[August 2021] Live at the Virtual Barbershop: Supporting Black Students in the Classroom
August 27 2021, at 1:00 p.m. CT
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In his 1933 book The Mis-Education of the Negro, Carter G. Woodson postulated that Black people of his day were culturally indoctrinated rather than taught in American schools, creating people who would be dependent on and seek out inferior places in the dominant white society. One of the significant points Woodson repeated in his discourse was that the entire educational system was structurally unrelated to the future needs of Black children to develop and thrive with lives rooted in self and race knowledge as well as self-respect.
As we think about our education system today, we face the same questions Woodson posed almost a century ago: Do Black children and youth fare better in their lives by going through the established educational system? How can educational values and curriculum overcome the inherent biases against Black history and culture?
Join African-American male leaders from the sector as they explore the relevance of the U.S. education system to the needs of the Black community. Discuss the challenges and opportunities to creating an inclusive system that builds on all students’ capabilities, resilience, and dreams.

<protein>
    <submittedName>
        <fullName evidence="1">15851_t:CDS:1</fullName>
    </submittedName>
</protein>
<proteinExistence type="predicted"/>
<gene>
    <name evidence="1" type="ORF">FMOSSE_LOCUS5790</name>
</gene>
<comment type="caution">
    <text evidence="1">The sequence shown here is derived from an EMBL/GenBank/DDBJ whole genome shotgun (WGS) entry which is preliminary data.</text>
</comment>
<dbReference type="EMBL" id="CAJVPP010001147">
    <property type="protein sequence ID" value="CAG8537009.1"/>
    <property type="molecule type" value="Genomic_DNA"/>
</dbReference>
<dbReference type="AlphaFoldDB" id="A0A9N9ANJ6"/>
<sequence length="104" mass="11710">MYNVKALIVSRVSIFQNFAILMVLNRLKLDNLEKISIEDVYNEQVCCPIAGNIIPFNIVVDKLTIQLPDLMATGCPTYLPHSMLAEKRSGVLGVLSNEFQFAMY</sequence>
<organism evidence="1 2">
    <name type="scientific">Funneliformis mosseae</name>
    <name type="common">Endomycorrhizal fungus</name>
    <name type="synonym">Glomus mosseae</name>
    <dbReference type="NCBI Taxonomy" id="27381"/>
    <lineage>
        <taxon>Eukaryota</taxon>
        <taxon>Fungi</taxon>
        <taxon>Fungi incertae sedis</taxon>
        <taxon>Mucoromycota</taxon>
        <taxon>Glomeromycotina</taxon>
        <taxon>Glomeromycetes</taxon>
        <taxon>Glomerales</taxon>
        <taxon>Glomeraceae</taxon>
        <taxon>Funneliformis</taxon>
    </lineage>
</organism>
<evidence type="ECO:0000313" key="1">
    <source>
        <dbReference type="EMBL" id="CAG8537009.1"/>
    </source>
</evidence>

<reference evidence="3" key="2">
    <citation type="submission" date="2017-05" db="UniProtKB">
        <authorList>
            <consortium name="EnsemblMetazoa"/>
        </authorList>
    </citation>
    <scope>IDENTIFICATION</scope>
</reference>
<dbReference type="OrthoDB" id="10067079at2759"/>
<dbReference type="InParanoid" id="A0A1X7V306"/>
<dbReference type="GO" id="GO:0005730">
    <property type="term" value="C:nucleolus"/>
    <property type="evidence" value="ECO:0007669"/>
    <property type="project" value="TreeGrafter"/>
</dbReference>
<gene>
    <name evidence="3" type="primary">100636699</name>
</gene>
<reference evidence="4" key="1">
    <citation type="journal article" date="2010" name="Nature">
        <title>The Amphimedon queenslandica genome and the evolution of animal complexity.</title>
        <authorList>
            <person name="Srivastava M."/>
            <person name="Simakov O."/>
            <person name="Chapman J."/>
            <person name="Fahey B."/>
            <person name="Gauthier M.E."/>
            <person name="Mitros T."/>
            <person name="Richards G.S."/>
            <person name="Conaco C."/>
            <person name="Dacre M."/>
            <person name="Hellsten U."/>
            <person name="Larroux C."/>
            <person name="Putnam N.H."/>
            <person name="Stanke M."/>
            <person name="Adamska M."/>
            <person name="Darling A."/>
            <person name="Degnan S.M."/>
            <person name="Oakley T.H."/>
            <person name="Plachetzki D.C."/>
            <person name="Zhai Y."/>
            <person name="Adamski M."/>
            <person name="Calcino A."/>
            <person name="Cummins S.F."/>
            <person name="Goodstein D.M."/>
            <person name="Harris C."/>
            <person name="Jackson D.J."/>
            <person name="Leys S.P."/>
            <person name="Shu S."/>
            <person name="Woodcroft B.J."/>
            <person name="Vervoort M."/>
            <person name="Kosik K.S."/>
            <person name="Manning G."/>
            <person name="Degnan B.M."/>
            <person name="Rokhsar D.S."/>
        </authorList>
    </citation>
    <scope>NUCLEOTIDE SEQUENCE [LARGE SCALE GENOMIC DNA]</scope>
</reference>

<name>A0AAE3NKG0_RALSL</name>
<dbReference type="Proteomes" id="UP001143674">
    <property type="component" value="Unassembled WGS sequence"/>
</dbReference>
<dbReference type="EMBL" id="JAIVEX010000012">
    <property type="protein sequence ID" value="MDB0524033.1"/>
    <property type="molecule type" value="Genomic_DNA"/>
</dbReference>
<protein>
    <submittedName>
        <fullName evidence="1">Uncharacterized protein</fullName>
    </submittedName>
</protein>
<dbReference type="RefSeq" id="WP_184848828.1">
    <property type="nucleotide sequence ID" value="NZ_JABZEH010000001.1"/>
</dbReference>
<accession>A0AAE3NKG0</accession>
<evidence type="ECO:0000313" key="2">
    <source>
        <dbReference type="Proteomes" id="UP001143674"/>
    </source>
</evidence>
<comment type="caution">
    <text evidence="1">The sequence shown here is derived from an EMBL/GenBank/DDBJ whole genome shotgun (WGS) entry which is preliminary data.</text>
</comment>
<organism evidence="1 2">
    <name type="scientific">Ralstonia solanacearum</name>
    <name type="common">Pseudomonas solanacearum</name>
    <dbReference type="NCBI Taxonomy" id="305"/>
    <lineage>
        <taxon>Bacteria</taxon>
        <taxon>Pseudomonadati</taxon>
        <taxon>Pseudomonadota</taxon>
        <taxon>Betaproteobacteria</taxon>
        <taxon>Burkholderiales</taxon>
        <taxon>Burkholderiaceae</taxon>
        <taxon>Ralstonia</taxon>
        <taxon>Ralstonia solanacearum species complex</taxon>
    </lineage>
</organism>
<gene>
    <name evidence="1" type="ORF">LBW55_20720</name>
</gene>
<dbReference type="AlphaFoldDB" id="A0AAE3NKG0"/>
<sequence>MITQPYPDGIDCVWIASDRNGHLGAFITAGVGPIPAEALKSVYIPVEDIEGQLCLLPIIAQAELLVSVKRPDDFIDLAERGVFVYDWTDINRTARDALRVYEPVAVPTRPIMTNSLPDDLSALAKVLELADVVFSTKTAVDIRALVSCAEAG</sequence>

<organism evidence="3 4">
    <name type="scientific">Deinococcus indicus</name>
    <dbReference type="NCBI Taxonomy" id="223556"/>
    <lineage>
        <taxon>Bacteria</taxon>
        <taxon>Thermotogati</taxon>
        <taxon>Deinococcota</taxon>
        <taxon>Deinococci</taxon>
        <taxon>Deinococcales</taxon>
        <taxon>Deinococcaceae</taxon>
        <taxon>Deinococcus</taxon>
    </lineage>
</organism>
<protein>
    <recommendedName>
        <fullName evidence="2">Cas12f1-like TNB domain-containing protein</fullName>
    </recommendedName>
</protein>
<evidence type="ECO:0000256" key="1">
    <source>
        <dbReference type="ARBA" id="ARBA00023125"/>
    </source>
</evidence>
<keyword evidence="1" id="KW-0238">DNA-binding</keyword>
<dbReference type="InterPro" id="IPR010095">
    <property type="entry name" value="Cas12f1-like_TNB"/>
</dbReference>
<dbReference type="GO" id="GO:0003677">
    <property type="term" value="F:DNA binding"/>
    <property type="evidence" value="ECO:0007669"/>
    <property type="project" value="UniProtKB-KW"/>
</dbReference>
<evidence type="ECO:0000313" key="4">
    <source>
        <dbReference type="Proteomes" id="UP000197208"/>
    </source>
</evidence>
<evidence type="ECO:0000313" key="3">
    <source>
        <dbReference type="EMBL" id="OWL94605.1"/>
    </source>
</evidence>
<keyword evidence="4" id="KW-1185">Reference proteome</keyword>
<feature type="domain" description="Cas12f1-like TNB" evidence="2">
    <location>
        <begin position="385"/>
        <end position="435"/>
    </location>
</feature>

How the dominant culture has perpetuated racially based deficiencies in the education system
How to support Black students in their social-emotional development and occupational goals
Strategies to achieve educational reform responsive to community values and students’ potential to thrive
About the Virtual Barbershop:
The barbershop is the one of the few safe places where Black men feel very comfortable in having candid conversations on just about anything. All over America, the barbershop continues to serve as a second home and place of refuge, healing, and compassion for Black men. This virtual space will feature several Black male executives from around the country, sharing their experiences and recommendations for advancing anti-racist leadership and championing equity-focused action in human services organizations. Just like in any barbershop, anyone is welcome to drop in at any time based on their availability and interest.
· Dr. Undraye P. Howard, senior director of equity, diversity, and inclusion and engagement at the
Alliance for Strong Families and Communities
Waiting on a Haircut
· Raphael Holloway, MA, CEO of Gateway Center in Atlanta
· Reyahd D.J. Kazmi, Esq., director of business and government strategies at National Youth Advocate Program in Columbus, Ohio
· Jesse McLean, MA, executive director of Western Pennsylvania and Northeast Ohio at Pressley Ridge in Pittsburgh
· Julius Mullen Sr., PhD, chief clinical officer of Children & Families First in Wilmington, Delaware
· Claude A. Robinson Jr., executive vice president of external affairs and diversity at UCAN in Chicago
· Jonathan Palmer, executive director of Hallie Q. Brown Community Center in St. Paul, Minnesota
· George Winn, MA, COO of The Children's Center in Detroit